Is there a cure for existential depression

Depression: When every sensation becomes a discomfort

Michelangelo and Luther, Goethe and Mozart, Marx and Sartre, Marie Curie and Virginia Woolf - the Depression has a long list of prominent victims. This is little consolation for those affected, as, according to the World Health Organization, the disease is one of the most stressful of all. And the comparatively common ones: in Germany alone, around 4 million people suffer from depression that requires treatment, according to the Depression Competence Network.

Depressive thoughts - on the copperplate ‘Melencolia’ by Albrecht Dürer, 1514. In some cases of depression there is a specific cause, such as the loss of a loved one, but suffering and pain go far beyond the normal range. With other types of depression, no cause can be identified. The illness differs from the "depressive days" of normal human life, among other things, in that the depressed mood does not subside on its own within two weeks. The symptoms of depression include constant depression, decreased interest, and rapid exhaustion. Often there are also sleep disorders and loss of appetite, as well as feelings of guilt and listlessness up to complete freezing. Severely depressed people do not manage to get up or leave a room of their own accord! In other patients, the depression can also manifest itself in agitation, i.e. aimless restlessness, or in symptoms of physical discomfort such as aching limbs. It was recently discovered at the University of Jena that people suffering from depression also have a different sense of time: They experience everything in slow motion. This means, for example, that they experience a short delay as an endless waiting time. A globally valid catalog, the International Classification of Diseases of the World Health Organization (WHO), lists the different forms of depression and helps doctors diagnose and choose therapy.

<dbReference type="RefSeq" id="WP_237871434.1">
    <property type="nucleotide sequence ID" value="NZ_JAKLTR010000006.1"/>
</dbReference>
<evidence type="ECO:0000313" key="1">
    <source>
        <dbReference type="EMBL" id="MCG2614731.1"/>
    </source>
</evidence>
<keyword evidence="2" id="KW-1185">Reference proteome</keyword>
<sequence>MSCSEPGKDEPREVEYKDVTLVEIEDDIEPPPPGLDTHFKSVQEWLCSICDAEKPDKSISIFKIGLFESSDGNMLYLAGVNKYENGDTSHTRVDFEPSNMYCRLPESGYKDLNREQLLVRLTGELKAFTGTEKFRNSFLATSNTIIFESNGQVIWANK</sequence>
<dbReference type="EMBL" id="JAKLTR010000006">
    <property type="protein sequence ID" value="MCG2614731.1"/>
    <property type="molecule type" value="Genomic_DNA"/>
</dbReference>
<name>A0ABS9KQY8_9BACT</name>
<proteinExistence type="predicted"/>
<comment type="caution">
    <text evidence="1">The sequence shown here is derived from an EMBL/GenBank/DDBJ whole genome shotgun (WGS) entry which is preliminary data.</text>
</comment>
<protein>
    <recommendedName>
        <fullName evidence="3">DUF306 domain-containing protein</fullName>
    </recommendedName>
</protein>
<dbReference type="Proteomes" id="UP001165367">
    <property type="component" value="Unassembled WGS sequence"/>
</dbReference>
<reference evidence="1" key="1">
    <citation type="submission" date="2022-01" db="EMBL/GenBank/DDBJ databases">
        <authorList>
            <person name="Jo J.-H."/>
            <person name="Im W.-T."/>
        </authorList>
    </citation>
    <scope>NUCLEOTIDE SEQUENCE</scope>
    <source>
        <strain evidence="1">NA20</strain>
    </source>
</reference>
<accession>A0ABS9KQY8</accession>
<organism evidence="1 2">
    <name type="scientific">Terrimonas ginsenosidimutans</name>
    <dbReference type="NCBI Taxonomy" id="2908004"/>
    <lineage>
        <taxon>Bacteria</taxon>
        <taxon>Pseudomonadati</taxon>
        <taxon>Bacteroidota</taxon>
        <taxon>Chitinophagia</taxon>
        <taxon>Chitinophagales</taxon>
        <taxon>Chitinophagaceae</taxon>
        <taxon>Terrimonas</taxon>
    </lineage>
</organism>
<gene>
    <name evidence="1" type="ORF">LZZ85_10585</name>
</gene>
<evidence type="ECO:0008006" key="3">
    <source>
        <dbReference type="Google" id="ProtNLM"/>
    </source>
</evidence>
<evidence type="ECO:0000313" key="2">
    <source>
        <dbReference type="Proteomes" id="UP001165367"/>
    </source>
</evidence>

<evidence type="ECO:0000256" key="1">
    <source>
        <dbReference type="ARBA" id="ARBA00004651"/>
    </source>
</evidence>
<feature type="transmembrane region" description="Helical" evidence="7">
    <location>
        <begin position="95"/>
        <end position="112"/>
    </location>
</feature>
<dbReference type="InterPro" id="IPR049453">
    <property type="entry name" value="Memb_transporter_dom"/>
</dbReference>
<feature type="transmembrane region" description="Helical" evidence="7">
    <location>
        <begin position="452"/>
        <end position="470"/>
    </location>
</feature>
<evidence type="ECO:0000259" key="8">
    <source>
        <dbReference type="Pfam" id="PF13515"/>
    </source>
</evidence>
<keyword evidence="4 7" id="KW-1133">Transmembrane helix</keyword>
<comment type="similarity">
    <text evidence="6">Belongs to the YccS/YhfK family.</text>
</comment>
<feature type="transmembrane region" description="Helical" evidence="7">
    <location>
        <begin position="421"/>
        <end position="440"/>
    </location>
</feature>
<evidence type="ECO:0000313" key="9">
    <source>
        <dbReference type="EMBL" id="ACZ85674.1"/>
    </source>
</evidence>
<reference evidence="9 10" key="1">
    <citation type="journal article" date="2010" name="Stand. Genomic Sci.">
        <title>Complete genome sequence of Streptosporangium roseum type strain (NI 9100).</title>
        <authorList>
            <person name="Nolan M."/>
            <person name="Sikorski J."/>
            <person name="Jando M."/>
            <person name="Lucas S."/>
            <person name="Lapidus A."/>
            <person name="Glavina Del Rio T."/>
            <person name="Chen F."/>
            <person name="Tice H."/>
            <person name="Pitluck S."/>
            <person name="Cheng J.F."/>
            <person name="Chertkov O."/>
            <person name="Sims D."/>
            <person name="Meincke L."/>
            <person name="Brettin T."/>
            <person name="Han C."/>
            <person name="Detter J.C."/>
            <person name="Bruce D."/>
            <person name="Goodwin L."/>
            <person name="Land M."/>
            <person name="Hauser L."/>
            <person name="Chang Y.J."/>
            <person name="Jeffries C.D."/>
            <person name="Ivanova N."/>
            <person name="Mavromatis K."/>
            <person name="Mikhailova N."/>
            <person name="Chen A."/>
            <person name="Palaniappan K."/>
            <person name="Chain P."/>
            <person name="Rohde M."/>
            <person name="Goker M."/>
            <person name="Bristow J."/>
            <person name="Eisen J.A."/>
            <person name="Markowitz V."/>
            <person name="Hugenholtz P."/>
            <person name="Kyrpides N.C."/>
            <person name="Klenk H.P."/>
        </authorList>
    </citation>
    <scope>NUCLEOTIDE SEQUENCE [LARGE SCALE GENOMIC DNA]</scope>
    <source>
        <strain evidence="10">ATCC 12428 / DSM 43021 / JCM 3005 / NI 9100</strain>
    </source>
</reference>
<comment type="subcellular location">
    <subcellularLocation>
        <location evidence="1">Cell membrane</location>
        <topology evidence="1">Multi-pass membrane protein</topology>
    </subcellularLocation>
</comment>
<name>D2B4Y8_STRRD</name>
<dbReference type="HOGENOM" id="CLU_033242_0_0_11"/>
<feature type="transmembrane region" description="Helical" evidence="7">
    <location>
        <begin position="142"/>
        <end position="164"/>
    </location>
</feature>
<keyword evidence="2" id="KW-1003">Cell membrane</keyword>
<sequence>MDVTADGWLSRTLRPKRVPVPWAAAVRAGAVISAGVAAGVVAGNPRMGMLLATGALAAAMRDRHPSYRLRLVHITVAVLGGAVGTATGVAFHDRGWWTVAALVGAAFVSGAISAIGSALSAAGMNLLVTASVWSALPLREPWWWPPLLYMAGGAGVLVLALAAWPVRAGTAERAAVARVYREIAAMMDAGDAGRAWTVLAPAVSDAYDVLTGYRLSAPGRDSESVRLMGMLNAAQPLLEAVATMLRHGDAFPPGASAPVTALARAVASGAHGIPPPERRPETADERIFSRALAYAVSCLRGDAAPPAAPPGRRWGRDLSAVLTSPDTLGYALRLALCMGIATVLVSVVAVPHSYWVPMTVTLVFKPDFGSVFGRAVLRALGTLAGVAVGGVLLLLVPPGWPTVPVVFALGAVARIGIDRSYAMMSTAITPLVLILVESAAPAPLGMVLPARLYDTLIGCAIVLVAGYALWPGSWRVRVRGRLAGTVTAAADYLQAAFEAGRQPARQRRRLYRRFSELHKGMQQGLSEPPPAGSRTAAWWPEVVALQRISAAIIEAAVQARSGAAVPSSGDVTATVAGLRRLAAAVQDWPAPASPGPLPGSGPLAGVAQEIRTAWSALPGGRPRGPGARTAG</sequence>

The disease
In addition to the individual suffering that depression means for patients and relatives, it also leads to considerable economic burdens. In 2002, 18 million days of absenteeism in German workplaces were due to the diagnosis of "depressive disorders", as the Institute for Social Medicine, Epidemiology and Health System Research (ISEG) in Hanover has extrapolated. Women were twice as likely to be absent as men fifty days of sick leave per patient, the absence from work was also exceptionally long compared to other illnesses.

But what does it mean to suffer from depression? Depression differs from normal forms of sadness or depressive mood through a number of clearly defined characteristics. “Every sensation turns into a discomfort,” says Professor Ulrich Hegerl, Director of the Clinic and Polyclinic for Psychiatry at the Leipzig University Hospital and spokesman for the “Depression, Suicidality” competence network.